14. Loeb, J. .. “Further observations on the heliotropism of animals and its identity with the heliotropism of plants,” InStudies in General Physiology, Part I, 1906, 89–106, London and Chicago.Google Scholar
  15. ----- ..Forced Movements, Tropisms and Animal Conduct, London. 1918.Google Scholar
  16. Millott, N... “Sensitivity to light and the reactions to changes in light intensity of the echinoidDiadema antillarum Philippi,”Phil. Trans., 1954,238 B, 187–220.Google Scholar
  17. —— and Yoshida, M... “The shadow reaction ofDiadema antillarum Philippi, I. The spine response and its relation to the stimulus,”J. Exp. Biol., 1960,37, 363–75.Google Scholar
  18. Nicol, J. A. C... “The giant axons of annelids,”Quart. Rev. Biol., 1948,23, 291–323.PubMedCrossRefGoogle Scholar
  19. —————.. “Responses ofBranchiomma vesiculosum (Montagu) to photic stimulation,”J. mar. biol. Ass. U.K. 1950,29, 303–20.CrossRefGoogle Scholar
  20. —————..‘Photoreception’ in the Biology of Marine Animals, Sir Isac Pitman & Sons, London, 1960, 305–24.Google Scholar
  21. —— and Young, J. Z... “Giant nerve fibre ofMyxicola infundibulum (Grube)”,Nature, Lond., 1946,158, 167–68.CrossRefGoogle Scholar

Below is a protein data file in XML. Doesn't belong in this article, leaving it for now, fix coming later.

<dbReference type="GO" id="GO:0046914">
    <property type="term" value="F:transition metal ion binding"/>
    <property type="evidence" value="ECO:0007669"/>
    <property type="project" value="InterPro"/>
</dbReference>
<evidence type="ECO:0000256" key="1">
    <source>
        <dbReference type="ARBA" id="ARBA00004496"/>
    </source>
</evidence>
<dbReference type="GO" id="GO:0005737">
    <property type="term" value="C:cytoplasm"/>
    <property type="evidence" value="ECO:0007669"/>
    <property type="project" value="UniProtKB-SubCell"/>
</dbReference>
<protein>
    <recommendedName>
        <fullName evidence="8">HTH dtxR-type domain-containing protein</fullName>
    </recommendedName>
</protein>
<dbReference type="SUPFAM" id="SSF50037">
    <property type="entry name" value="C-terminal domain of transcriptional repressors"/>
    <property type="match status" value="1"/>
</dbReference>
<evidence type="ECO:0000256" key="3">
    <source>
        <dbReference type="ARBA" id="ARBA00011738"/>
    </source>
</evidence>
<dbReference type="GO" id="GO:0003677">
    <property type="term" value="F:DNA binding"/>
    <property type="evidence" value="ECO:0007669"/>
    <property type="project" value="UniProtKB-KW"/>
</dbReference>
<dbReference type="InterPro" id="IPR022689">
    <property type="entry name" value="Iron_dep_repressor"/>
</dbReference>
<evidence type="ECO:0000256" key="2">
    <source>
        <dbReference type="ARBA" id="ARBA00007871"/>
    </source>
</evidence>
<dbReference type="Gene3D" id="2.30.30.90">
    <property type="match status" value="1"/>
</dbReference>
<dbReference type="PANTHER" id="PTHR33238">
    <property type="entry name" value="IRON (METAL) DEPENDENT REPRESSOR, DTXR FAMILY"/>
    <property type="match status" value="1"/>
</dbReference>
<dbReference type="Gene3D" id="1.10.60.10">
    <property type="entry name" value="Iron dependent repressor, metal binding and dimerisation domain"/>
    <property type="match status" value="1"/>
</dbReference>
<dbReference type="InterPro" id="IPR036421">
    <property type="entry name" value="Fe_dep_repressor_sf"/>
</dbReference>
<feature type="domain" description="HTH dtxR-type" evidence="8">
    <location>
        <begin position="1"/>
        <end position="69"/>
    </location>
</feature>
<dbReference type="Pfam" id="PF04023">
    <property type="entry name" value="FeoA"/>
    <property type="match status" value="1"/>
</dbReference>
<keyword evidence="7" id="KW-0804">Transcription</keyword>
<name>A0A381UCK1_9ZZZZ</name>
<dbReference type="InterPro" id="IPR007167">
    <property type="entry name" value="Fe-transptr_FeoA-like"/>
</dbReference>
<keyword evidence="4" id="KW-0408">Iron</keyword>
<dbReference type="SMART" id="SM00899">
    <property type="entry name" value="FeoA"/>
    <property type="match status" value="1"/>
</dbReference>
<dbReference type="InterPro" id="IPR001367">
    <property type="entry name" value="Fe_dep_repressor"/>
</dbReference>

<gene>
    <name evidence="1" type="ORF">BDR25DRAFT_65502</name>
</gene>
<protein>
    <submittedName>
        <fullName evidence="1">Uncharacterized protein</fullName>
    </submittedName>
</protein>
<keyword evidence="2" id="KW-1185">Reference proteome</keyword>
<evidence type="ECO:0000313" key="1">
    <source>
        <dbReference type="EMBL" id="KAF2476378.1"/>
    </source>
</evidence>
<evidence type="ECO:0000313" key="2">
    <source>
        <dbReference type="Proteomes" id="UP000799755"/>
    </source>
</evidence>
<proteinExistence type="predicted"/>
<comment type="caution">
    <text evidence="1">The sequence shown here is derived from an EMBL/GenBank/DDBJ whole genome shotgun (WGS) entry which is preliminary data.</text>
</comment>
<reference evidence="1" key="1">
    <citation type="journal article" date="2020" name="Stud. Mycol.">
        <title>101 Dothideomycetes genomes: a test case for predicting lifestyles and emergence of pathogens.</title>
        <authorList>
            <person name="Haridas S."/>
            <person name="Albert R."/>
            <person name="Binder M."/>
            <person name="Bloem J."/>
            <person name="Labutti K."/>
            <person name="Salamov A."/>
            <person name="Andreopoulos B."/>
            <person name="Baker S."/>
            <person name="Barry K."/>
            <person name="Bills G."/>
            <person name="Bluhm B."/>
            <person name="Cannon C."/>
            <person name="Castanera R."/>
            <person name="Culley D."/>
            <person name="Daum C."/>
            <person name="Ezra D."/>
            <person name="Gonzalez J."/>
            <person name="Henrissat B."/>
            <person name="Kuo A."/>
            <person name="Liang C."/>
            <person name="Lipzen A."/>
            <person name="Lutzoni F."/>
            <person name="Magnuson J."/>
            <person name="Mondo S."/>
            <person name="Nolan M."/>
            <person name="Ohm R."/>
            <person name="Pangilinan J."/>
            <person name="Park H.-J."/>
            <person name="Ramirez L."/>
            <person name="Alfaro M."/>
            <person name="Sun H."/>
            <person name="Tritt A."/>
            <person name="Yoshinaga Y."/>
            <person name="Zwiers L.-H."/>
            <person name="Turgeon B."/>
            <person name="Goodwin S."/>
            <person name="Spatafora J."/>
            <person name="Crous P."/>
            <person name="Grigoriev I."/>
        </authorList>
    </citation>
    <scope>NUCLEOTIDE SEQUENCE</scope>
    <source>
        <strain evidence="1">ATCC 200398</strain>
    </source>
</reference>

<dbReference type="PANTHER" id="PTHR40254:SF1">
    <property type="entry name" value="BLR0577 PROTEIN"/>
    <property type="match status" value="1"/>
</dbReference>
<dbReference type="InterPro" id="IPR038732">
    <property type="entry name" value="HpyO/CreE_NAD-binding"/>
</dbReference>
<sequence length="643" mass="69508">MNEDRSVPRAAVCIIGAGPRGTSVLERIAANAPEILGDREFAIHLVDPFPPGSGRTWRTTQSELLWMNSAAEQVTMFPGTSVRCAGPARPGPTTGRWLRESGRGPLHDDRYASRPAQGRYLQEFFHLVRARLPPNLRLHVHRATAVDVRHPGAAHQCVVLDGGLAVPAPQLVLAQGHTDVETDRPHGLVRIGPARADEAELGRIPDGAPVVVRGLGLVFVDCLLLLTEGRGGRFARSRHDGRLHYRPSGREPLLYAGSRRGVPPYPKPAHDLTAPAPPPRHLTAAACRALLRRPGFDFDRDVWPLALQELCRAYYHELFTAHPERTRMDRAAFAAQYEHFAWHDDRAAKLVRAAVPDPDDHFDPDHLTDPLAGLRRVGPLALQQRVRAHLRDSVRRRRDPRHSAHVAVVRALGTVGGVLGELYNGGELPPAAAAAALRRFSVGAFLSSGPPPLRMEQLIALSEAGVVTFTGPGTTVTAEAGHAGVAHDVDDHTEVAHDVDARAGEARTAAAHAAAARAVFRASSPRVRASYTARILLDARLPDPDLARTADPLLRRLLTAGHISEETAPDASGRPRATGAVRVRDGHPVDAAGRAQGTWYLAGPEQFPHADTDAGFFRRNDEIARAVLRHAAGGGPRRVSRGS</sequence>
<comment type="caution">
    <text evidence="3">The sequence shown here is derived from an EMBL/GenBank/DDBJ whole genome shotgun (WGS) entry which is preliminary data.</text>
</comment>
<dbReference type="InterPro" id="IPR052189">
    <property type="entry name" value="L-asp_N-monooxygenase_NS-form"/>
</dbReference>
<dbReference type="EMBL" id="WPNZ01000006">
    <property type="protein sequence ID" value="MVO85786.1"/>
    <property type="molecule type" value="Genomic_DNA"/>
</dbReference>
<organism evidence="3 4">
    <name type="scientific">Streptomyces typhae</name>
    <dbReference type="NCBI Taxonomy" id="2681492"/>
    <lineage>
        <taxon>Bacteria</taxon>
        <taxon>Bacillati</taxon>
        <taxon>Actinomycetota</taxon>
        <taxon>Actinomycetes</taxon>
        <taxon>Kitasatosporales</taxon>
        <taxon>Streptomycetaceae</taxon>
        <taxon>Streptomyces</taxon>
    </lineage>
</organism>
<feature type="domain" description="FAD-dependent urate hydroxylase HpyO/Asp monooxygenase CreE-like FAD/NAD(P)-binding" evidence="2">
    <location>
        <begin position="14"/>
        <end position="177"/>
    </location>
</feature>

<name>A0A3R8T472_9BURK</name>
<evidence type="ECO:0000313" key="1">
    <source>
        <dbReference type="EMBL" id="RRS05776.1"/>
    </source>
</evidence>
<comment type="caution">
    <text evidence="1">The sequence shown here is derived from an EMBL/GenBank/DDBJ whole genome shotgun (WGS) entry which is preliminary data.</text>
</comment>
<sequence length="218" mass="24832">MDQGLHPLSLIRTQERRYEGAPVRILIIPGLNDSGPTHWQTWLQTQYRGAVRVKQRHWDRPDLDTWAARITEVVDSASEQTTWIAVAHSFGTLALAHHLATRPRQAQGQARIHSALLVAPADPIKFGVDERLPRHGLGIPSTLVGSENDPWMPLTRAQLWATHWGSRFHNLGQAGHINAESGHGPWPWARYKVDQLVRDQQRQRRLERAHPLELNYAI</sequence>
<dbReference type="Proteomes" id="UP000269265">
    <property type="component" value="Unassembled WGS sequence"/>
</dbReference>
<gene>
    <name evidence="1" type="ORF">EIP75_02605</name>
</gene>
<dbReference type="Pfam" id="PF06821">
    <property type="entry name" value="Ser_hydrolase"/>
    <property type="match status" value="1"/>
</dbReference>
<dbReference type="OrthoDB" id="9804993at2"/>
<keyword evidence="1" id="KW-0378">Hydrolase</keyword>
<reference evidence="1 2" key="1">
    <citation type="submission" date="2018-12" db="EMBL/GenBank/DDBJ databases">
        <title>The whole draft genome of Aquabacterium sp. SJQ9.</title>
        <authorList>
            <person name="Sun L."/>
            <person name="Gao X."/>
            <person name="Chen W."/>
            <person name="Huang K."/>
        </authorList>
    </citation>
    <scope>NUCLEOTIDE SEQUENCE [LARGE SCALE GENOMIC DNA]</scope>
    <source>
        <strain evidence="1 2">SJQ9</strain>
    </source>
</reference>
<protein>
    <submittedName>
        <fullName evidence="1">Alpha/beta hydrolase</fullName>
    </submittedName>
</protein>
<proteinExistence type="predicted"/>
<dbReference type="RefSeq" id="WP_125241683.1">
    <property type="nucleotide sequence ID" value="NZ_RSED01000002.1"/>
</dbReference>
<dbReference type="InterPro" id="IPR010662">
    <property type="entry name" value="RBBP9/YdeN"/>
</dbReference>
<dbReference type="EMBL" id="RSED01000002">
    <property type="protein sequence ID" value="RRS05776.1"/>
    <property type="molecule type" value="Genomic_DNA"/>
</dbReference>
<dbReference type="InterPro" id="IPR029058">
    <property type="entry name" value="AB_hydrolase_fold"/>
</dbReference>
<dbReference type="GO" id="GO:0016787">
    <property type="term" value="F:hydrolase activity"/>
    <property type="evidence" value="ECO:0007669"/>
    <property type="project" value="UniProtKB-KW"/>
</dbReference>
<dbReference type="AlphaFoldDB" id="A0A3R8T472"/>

22. Pantin, C. F. A... “Behaviour patterns in lower invertebrates,”Symp. Soc. Exp. Biol., 1950,4, 175–95.Google Scholar
  23. Smith, J. E... “The nervous anatomy of the body segments of nereid polychætes,”Phil. Trans. Roy. Soc., Lond., 1957,240, 135–96.CrossRefGoogle Scholar
  24. Srinivasagam, R. Theodore.. “Reaction to shadow inDasychone cingulata Grube (Polychæta),”Curr. Sci., 1961,30, 196.Google Scholar
  25. Steven, G. A... “Bottom fauna and the food of fishes,”J. mar. biol. Ass U.K., 1930,16, 677–706.CrossRefGoogle Scholar
  26. Tampi, P. R. S... “On the eyes of polychætes,”Proc. Ind. Acad. Sci., 1949,29 B, 129–47.Google Scholar
  27. Uexkull, J. von.. “Die Wirkung von Licht und Schatten auf die Seeigel,”Z. Biol., 1900,40, 447–76.Google Scholar
  28. Ullyott, P... “The behaviour ofDendrocælum lacteum. I. Responses at light and dark boundaries,”J. Exp. Biol., 1936,13, 253–64.Google Scholar
  29. Vijayamma Thomas .. “Anatomy and development ofDasychone cingulata,”M.Sc. Thesis, Madras University (and literature cited therein), 1955.Google Scholar
  30. Wells, G. P... “Spontaneous activity cycles in polychæte worms,”Symp. Soc. Exp. Biol., 1950,4, 127–42.Google Scholar
  31. —————.. “On the behaviour ofSabella,”Proc. Roy. Soc. Lond., 1951,138 B, 278–99.CrossRefGoogle Scholar
  32. Wilson, D. P. ..Life of the Shore and Shallow Sea, London, 1935.Google Scholar
  33. Young, J. Z... “The functioning of the giant nerve fibres of the Squid,”J. Exp. Biol., 1938,15, 170.Google Scholar
  34. —————.. “Giant nerve fibres,”Endeavour, 1944,3, 108–13.Google Scholar

Copyright information

© Indian Academy of Sciences 1961

Authors and Affiliations

  • R. Theodore Srinivasagam
    • 1
  1. 1.Zoological Research LaboratoryUniversity of MadrasMadras

Personalised recommendations